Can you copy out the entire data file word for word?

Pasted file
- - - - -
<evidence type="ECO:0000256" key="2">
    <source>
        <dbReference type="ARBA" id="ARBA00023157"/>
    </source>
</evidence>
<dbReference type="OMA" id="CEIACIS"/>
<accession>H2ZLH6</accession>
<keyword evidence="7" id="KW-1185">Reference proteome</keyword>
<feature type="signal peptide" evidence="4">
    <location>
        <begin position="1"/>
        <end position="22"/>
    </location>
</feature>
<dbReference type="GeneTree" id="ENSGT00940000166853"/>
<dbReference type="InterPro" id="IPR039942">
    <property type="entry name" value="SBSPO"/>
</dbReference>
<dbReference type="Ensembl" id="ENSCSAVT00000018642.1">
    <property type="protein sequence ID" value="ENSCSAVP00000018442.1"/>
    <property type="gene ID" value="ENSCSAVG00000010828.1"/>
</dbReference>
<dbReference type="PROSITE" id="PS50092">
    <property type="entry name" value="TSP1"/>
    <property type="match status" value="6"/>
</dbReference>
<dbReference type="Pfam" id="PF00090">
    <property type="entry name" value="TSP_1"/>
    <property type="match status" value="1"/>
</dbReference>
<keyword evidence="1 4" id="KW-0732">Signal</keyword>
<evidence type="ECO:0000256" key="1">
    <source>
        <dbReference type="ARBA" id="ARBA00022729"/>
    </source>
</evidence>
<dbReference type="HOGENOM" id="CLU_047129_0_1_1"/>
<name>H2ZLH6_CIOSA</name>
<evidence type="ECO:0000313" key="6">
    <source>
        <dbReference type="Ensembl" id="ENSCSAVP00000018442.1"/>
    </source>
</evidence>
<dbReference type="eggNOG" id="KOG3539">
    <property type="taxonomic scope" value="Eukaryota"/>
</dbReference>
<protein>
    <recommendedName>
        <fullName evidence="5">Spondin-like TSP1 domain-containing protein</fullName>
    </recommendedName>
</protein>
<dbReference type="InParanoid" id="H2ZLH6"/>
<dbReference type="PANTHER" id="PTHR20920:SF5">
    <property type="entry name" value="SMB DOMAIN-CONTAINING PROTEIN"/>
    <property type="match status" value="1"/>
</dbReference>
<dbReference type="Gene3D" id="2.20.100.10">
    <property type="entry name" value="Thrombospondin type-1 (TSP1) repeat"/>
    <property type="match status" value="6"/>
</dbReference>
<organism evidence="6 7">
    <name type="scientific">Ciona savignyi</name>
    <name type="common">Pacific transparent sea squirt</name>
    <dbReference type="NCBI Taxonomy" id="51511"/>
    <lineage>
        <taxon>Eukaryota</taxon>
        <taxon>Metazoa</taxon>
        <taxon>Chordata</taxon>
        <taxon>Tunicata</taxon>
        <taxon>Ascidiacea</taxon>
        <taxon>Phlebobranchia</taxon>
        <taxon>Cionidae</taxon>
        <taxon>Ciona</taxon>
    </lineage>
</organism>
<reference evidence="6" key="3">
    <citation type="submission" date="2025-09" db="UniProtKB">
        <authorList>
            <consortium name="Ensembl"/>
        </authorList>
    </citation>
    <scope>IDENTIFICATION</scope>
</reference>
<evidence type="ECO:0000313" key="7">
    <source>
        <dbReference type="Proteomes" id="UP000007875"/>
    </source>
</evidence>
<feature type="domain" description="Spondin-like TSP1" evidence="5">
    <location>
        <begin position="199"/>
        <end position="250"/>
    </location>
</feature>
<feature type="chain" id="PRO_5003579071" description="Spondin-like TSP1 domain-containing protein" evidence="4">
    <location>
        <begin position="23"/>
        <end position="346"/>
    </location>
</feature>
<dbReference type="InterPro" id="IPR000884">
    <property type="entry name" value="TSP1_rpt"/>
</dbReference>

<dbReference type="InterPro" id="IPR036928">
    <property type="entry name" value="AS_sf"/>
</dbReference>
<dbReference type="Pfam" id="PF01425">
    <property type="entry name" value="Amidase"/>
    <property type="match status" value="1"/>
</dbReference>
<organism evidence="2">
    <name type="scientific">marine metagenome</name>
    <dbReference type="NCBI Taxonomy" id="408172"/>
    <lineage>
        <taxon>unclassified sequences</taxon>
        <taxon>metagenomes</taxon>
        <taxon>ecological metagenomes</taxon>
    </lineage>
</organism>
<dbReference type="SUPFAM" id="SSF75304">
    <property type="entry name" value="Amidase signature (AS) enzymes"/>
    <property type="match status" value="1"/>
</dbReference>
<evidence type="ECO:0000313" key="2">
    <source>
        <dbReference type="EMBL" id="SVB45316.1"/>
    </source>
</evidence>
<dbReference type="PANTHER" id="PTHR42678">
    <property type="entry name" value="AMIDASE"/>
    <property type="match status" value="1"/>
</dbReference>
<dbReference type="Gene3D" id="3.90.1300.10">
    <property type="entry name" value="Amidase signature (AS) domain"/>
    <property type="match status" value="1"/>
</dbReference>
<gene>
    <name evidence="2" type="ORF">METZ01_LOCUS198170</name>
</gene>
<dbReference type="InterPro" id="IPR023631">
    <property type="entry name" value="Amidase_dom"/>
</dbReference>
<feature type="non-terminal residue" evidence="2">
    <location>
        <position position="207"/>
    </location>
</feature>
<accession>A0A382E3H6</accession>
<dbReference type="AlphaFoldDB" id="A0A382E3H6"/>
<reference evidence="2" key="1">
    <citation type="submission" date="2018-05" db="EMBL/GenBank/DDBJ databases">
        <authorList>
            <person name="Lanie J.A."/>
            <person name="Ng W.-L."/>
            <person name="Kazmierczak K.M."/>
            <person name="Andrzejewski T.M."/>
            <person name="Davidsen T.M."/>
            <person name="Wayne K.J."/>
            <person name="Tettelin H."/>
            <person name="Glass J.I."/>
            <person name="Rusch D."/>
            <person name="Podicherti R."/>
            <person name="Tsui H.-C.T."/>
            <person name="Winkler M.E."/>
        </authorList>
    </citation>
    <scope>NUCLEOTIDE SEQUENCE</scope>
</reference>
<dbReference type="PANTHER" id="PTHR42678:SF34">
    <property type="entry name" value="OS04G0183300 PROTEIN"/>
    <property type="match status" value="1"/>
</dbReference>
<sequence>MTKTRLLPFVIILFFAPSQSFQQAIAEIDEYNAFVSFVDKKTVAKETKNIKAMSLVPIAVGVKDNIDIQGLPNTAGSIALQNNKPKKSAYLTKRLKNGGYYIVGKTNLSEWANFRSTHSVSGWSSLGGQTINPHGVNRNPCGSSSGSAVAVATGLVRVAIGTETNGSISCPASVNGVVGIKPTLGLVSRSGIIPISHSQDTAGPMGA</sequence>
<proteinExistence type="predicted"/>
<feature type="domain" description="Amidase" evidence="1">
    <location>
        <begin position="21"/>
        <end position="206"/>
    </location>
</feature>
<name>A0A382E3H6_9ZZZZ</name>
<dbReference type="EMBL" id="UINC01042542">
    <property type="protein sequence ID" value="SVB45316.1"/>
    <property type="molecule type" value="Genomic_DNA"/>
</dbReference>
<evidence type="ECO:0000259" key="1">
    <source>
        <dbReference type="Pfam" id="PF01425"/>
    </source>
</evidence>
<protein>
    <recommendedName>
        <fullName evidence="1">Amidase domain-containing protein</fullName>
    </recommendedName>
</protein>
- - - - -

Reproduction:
<evidence type="ECO:0000256" key="2">
    <source>
        <dbReference type="ARBA" id="ARBA00023157"/>
    </source>
</evidence>
<dbReference type="OMA" id="CEIACIS"/>
<accession>H2ZLH6</accession>
<keyword evidence="7" id="KW-1185">Reference proteome</keyword>
<feature type="signal peptide" evidence="4">
    <location>
        <begin position="1"/>
        <end position="22"/>
    </location>
</feature>
<dbReference type="GeneTree" id="ENSGT00940000166853"/>
<dbReference type="InterPro" id="IPR039942">
    <property type="entry name" value="SBSPO"/>
</dbReference>
<dbReference type="Ensembl" id="ENSCSAVT00000018642.1">
    <property type="protein sequence ID" value="ENSCSAVP00000018442.1"/>
    <property type="gene ID" value="ENSCSAVG00000010828.1"/>
</dbReference>
<dbReference type="PROSITE" id="PS50092">
    <property type="entry name" value="TSP1"/>
    <property type="match status" value="6"/>
</dbReference>
<dbReference type="Pfam" id="PF00090">
    <property type="entry name" value="TSP_1"/>
    <property type="match status" value="1"/>
</dbReference>
<keyword evidence="1 4" id="KW-0732">Signal</keyword>
<evidence type="ECO:0000256" key="1">
    <source>
        <dbReference type="ARBA" id="ARBA00022729"/>
    </source>
</evidence>
<dbReference type="HOGENOM" id="CLU_047129_0_1_1"/>
<name>H2ZLH6_CIOSA</name>
<evidence type="ECO:0000313" key="6">
    <source>
        <dbReference type="Ensembl" id="ENSCSAVP00000018442.1"/>
    </source>
</evidence>
<dbReference type="eggNOG" id="KOG3539">
    <property type="taxonomic scope" value="Eukaryota"/>
</dbReference>
<protein>
    <recommendedName>
        <fullName evidence="5">Spondin-like TSP1 domain-containing protein</fullName>
    </recommendedName>
</protein>
<dbReference type="InParanoid" id="H2ZLH6"/>
<dbReference type="PANTHER" id="PTHR20920:SF5">
    <property type="entry name" value="SMB DOMAIN-CONTAINING PROTEIN"/>
    <property type="match status" value="1"/>
</dbReference>
<dbReference type="Gene3D" id="2.20.100.10">
    <property type="entry name" value="Thrombospondin type-1 (TSP1) repeat"/>
    <property type="match status" value="6"/>
</dbReference>
<organism evidence="6 7">
    <name type="scientific">Ciona savignyi</name>
    <name type="common">Pacific transparent sea squirt</name>
    <dbReference type="NCBI Taxonomy" id="51511"/>
    <lineage>
        <taxon>Eukaryota</taxon>
        <taxon>Metazoa</taxon>
        <taxon>Chordata</taxon>
        <taxon>Tunicata</taxon>
        <taxon>Ascidiacea</taxon>
        <taxon>Phlebobranchia</taxon>
        <taxon>Cionidae</taxon>
        <taxon>Ciona</taxon>
    </lineage>
</organism>
<reference evidence="6" key="3">
    <citation type="submission" date="2025-09" db="UniProtKB">
        <authorList>
            <consortium name="Ensembl"/>
        </authorList>
    </citation>
    <scope>IDENTIFICATION</scope>
</reference>
<evidence type="ECO:0000313" key="7">
    <source>
        <dbReference type="Proteomes" id="UP000007875"/>
    </source>
</evidence>
<feature type="domain" description="Spondin-like TSP1" evidence="5">
    <location>
        <begin position="199"/>
        <end position="250"/>
    </location>
</feature>
<feature type="chain" id="PRO_5003579071" description="Spondin-like TSP1 domain-containing protein" evidence="4">
    <location>
        <begin position="23"/>
        <end position="346"/>
    </location>
</feature>
<dbReference type="InterPro" id="IPR000884">
    <property type="entry name" value="TSP1_rpt"/>
</dbReference>

<dbReference type="InterPro" id="IPR036928">
    <property type="entry name" value="AS_sf"/>
</dbReference>
<dbReference type="Pfam" id="PF01425">
    <property type="entry name" value="Amidase"/>
    <property type="match status" value="1"/>
</dbReference>
<organism evidence="2">
    <name type="scientific">marine metagenome</name>
    <dbReference type="NCBI Taxonomy" id="408172"/>
    <lineage>
        <taxon>unclassified sequences</taxon>
        <taxon>metagenomes</taxon>
        <taxon>ecological metagenomes</taxon>
    </lineage>
</organism>
<dbReference type="SUPFAM" id="SSF75304">
    <property type="entry name" value="Amidase signature (AS) enzymes"/>
    <property type="match status" value="1"/>
</dbReference>
<evidence type="ECO:0000313" key="2">
    <source>
        <dbReference type="EMBL" id="SVB45316.1"/>
    </source>
</evidence>
<dbReference type="PANTHER" id="PTHR42678">
    <property type="entry name" value="AMIDASE"/>
    <property type="match status" value="1"/>
</dbReference>
<dbReference type="Gene3D" id="3.90.1300.10">
    <property type="entry name" value="Amidase signature (AS) domain"/>
    <property type="match status" value="1"/>
</dbReference>
<gene>
    <name evidence="2" type="ORF">METZ01_LOCUS198170</name>
</gene>
<dbReference type="InterPro" id="IPR023631">
    <property type="entry name" value="Amidase_dom"/>
</dbReference>
<feature type="non-terminal residue" evidence="2">
    <location>
        <position position="207"/>
    </location>
</feature>
<accession>A0A382E3H6</accession>
<dbReference type="AlphaFoldDB" id="A0A382E3H6"/>
<reference evidence="2" key="1">
    <citation type="submission" date="2018-05" db="EMBL/GenBank/DDBJ databases">
        <authorList>
            <person name="Lanie J.A."/>
            <person name="Ng W.-L."/>
            <person name="Kazmierczak K.M."/>
            <person name="Andrzejewski T.M."/>
            <person name="Davidsen T.M."/>
            <person name="Wayne K.J."/>
            <person name="Tettelin H."/>
            <person name="Glass J.I."/>
            <person name="Rusch D."/>
            <person name="Podicherti R."/>
            <person name="Tsui H.-C.T."/>
            <person name="Winkler M.E."/>
        </authorList>
    </citation>
    <scope>NUCLEOTIDE SEQUENCE</scope>
</reference>
<dbReference type="PANTHER" id="PTHR42678:SF34">
    <property type="entry name" value="OS04G0183300 PROTEIN"/>
    <property type="match status" value="1"/>
</dbReference>
<sequence>MTKTRLLPFVIILFFAPSQSFQQAIAEIDEYNAFVSFVDKKTVAKETKNIKAMSLVPIAVGVKDNIDIQGLPNTAGSIALQNNKPKKSAYLTKRLKNGGYYIVGKTNLSEWANFRSTHSVSGWSSLGGQTINPHGVNRNPCGSSSGSAVAVATGLVRVAIGTETNGSISCPASVNGVVGIKPTLGLVSRSGIIPISHSQDTAGPMGA</sequence>
<proteinExistence type="predicted"/>
<feature type="domain" description="Amidase" evidence="1">
    <location>
        <begin position="21"/>
        <end position="206"/>
    </location>
</feature>
<name>A0A382E3H6_9ZZZZ</name>
<dbReference type="EMBL" id="UINC01042542">
    <property type="protein sequence ID" value="SVB45316.1"/>
    <property type="molecule type" value="Genomic_DNA"/>
</dbReference>
<evidence type="ECO:0000259" key="1">
    <source>
        <dbReference type="Pfam" id="PF01425"/>
    </source>
</evidence>
<protein>
    <recommendedName>
        <fullName evidence="1">Amidase domain-containing protein</fullName>
    </recommendedName>
</protein>